roundaboutnowAlex1NkiltedgreensilvertideDetnator
  • Reply 23 of 74
    entropysentropys Posts: 3,935member
    entropys said:
    JWSC and Avon seem to be correct. 
    Spend a lot of time developing a product, then release with massive fanfare and an extraordinary price and other limitations that is not well received in the market.
    so instead of correcting and fine tuning to fix the market problems, nothing.  Languishment. Another potentially great product dies from neglect because someone got egg on their face.

    Unfortunately it isn’t like the naughty kid sent to the attic and forgotten while the rest of the family fly to Paris for Christmas.
    They did correct and fine-tune, the same way they did the iPhone. The original iPhone isn't still on the market, it's been replaced by other, newer iPhones in different form-factors.

    They released the HomePod mini for that iteration.
    Mike, the iPhone is an established product that is the company’s bread and butter. This is about ecosystem peripherals I guess. HomePod, routers, displays, even the Mac Pro. These products are all potentially great, but had a few issues,  they don’t get updated/fixed, the technology ages, and then starts looking extremely poor value for money over time. If the first iteration isn’t a total success, the hardware limitations especially aren’t addressed. As for the software in the HomePod, desultory fixes might be a good way to describe them. 
    This product got shunned by leadership very early in the piece, which is a shame.
    My concern is that this was part of a home invasion strategy that now seems less defined, less robust.
    Quite so. Incoherent even.
    edited March 2021 JWSCAlex1Nanantksundaramcaladanianelijahg
  • Reply 24 of 74
    Mike WuertheleMike Wuerthele Posts: 6,594administrator
    entropys said:
    entropys said:
    JWSC and Avon seem to be correct. 
    Spend a lot of time developing a product, then release with massive fanfare and an extraordinary price and other limitations that is not well received in the market.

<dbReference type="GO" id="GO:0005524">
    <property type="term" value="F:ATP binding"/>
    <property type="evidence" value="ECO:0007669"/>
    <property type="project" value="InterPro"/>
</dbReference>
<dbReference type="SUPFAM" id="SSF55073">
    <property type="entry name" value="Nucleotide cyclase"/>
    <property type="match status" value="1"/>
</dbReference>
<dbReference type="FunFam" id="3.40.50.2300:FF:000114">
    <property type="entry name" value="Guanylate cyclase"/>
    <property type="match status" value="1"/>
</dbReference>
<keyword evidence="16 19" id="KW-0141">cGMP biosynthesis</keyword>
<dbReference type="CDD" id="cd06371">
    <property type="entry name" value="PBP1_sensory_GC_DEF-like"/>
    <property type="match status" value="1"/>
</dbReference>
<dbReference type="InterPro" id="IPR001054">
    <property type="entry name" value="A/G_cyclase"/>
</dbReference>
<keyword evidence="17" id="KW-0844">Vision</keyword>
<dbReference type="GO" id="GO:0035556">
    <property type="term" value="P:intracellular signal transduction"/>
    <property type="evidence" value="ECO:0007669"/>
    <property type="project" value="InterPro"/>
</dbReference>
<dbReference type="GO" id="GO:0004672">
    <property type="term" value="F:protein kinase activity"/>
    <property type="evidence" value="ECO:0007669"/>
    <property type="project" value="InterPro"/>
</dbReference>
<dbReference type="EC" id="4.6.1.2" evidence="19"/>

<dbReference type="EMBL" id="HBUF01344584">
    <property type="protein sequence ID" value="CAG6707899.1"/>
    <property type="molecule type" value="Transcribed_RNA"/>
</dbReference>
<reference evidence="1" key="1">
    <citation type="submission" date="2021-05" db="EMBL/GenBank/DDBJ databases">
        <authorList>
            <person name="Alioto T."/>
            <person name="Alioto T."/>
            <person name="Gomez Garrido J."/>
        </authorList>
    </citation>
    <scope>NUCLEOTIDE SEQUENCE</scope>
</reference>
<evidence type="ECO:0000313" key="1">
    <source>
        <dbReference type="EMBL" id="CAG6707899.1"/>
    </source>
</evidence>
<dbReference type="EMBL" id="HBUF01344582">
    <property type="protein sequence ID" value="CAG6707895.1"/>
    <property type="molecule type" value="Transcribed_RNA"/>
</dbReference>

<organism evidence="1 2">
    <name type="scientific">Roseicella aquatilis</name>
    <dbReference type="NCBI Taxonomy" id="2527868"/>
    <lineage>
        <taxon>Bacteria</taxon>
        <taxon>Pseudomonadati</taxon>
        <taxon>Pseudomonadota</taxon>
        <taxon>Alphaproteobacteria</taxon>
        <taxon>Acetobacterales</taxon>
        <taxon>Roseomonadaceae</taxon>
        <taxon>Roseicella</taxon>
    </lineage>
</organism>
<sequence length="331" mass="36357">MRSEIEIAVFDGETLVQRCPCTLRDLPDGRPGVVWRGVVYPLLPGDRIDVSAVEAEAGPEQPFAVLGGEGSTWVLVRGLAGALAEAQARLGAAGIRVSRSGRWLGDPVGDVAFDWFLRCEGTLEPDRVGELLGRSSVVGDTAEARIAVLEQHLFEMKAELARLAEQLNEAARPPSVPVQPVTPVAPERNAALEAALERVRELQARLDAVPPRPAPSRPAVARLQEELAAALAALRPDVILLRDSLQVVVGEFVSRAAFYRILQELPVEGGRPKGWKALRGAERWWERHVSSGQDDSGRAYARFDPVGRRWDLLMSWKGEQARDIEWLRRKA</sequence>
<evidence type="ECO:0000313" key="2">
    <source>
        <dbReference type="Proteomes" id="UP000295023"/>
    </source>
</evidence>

so instead of correcting and fine tuning to fix the market problems, nothing.  Languishment. Another potentially great product dies from neglect because someone got egg on their face.

    Unfortunately it isn’t like the naughty kid sent to the attic and forgotten while the rest of the family fly to Paris for Christmas.
    They did correct and fine-tune, the same way they did the iPhone. The original iPhone isn't still on the market, it's been replaced by other, newer iPhones in different form-factors.

    They released the HomePod mini for that iteration.
    Mike, the iPhone is an established product that is the company’s bread and butter. This is about ecosystem peripherals I guess. HomePod, routers, displays, even the Mac Pro. These products are all potentially great, but had a few issues,  they don’t get updated/fixed, the technology ages, and then starts looking extremely poor value for money over time. If the first iteration isn’t a total success, the hardware limitations especially aren’t addressed. As for the software in the HomePod, desultory fixes might be a good way to describe them. 
    This product got shunned by leadership very early in the piece, which is a shame.
    My concern is that this was part of a home invasion strategy that now seems less defined, less robust.
    Quite so. Incoherent even.
    It wasn't the company's bread and butter when it was replaced.

    The point is, the ecosystem hasn't been killed. The HomePod mini still exists. 
    Alex1Njahbladewatto_cobra
  • Reply 25 of 74
    JWSCJWSC Posts: 1,202member

    JWSC said:
    This article misses the boat a bit because most of us know that Apple will not discontinue support for the HomePod anytime soon.  What is disconcerting is Apple’s decision to cancel it does leave one with the impression that Apple is rudderless with regard to product development and support.  Apple does not appear to have a “product champion” assigned as an owner to each of their products.  That’s bad news when the VP of hardware engineer in clearly has his eye elsewhere.
    Most of the AI forum goers know, yes. But, AI is for everybody, with varying levels of knowledge. Our emails were bonkers this weekend.

    The HomePod ecosystem isn't dead. It evolved into the HomePod mini, like Apple said.
    You have more confidence than I in the HomePod mini and Apple’s dedication to the home smart speaker business.  I hope you are right.  But after this I am left with doubt and uncertainty.  The strong negative reaction to this news should tell you something about how much Apple thought this through.
    Alex1Nanantksundarambala1234caladanianwilliamlondonGeorgeBMacjahbladeelijahgn2itivguy